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Providing you and your family with

the resources you need to help

cope with ag-related stress.


The word "stress" means different things to different people, and everyone responds differently. Some people may cope with stress more effectively or recover from stressful events more quickly than others.

Not only do individuals manage stress differently, they also place a different level of importance on doing so. For example, men report being less concerned about managing stress and are less likely to seek help in this area, whereas women place more emphasis on the need for assistance. Resources are different for for every member of the family, from teens to aging adults. Unique resources are also available to assist our farmer veterans, who face the issues that come with farming along with the challenges that may occur related to being a military veteran.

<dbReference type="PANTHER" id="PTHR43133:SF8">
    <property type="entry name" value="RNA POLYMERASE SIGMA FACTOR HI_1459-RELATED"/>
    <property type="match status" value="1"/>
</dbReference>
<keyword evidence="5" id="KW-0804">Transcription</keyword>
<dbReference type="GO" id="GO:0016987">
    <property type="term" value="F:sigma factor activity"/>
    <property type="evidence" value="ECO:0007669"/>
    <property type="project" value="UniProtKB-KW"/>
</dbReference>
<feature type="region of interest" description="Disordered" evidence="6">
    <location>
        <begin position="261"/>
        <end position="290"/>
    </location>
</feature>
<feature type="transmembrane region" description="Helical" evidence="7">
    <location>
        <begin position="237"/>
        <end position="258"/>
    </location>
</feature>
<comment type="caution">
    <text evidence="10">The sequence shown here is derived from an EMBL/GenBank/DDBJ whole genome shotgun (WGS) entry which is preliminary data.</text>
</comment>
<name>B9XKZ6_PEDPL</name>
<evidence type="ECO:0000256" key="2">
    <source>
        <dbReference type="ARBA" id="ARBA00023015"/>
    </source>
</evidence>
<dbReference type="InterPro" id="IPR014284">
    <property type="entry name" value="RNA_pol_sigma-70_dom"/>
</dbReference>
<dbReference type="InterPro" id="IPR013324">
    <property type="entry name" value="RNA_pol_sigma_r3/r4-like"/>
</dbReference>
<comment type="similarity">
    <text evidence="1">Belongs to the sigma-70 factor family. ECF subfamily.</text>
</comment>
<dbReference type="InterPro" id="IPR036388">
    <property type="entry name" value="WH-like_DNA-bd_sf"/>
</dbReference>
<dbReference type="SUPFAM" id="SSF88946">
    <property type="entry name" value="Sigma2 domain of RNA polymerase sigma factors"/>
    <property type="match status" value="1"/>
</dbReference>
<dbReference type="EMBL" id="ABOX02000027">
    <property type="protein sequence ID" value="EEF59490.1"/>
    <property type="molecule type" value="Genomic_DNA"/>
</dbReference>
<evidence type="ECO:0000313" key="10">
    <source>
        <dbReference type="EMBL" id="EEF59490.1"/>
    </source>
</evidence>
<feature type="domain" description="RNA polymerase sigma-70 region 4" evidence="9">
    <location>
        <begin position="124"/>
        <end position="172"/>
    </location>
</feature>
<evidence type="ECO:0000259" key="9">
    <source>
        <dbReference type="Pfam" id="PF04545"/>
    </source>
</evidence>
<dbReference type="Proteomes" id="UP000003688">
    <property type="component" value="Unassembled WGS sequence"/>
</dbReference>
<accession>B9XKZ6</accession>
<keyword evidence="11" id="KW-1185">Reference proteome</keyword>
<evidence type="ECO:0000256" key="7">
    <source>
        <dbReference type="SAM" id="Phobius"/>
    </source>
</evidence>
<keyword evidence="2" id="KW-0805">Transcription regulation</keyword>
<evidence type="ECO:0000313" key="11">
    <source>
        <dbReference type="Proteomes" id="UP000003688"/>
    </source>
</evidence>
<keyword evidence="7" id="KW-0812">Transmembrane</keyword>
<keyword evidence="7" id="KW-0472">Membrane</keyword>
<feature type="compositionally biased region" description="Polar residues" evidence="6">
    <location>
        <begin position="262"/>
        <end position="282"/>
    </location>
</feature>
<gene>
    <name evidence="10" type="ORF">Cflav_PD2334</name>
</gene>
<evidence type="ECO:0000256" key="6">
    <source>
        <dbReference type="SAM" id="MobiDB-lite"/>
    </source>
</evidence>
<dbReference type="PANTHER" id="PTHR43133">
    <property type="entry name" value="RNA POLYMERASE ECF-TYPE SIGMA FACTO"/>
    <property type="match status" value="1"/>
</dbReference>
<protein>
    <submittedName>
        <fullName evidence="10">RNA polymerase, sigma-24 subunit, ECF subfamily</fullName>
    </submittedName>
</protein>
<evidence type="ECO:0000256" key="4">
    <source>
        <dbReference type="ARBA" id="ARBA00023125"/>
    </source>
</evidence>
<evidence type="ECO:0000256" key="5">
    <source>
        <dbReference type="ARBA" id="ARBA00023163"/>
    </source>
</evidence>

As more tools are developed, this website will be updated and serve as a hub of current information and resources. If you are a farmer in crisis, or know of someone in need of immediate assistance, contact your local Kansas Community Mental Health Center or call the National Suicide Prevention Line at 988.

Three generations of women
Mother and Daughter in Farm
US Army Soldier in Universal Camouflage
Family Fun in Field
Smiling Senior Couple

Men dealing with stress are less likely to receive mental health treatment than women.

Women are more likely than men to report experiencing depression and anxiety.

Today, one in five teens has a mental

health disorder, such as depression or anxiety.

Depression is one of

the most common mental conditions for veterans.

All families go through difficult times, and working together on the farm can contribute to additional stress.

Late-life depression affects 6 million

people ages 65

and older. But only

10 percent receive treatment for depression.

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